As with most things there are various methods, all with their pros and cons. Here’s some of the most common solutions to the problem:
Show all slides
This is generally what will happen if you don’t provide any fallbacks and it’s not always a bad option. When including a slider in a site it’s often a good idea to think ahead and create a design where the site will still be usable if the images are stacked on top of eachother. By using .js and .no-js classes you can apply some additional styling to the slides such as reducing their size, floating them in two columns etc.
Doesn’t take much extra work.
Allows users without JS to see all slides.
Design may need to be restricted so the site doesn’t look ‘broken’ when JS is turned off.
If content is added to the slides it’s probably not as important as the content around it. By showing all the slides, more important content may be drowned out.
Use CSS to hide all but the first slide
This option should be used with caution – all the slide’s content will be downloaded even if it’s not displayed. This may not be a big issue if the content is primarily text, however you don’t want to be needlessly downloading images. There’s various ways you can hide things in CSS, as for selecting the elements to hide you could use classes or some advanced CSS selectors.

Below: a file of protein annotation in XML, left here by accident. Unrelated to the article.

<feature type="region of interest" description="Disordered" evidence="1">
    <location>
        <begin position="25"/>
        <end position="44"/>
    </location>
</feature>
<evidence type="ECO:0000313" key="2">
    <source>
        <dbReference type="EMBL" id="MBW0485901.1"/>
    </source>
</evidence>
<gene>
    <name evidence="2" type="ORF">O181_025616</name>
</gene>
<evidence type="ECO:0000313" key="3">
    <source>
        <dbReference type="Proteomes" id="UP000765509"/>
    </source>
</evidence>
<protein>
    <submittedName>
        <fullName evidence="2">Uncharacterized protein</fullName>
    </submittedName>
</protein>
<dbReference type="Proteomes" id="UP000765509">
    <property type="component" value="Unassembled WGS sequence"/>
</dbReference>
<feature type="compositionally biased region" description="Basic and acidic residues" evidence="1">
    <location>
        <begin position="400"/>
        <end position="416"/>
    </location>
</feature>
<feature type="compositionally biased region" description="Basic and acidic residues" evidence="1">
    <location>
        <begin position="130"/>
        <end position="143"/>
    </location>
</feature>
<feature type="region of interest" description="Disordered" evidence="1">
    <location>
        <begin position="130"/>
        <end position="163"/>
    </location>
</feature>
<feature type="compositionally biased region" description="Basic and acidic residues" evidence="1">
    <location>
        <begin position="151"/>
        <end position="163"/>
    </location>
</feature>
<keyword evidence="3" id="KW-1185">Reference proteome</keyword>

Quick (and dirty).
Hidden content will be needlessly downloaded.
Implement a pure CSS slider
Gives a good experience to some users with JS turned off.
Adds another case to deal with (No JS but supports advanced CSS)
Uses CSS for functionality.
Users without JS don’t have to download content.
Site’s layout is kept.
The most complex solution listed here.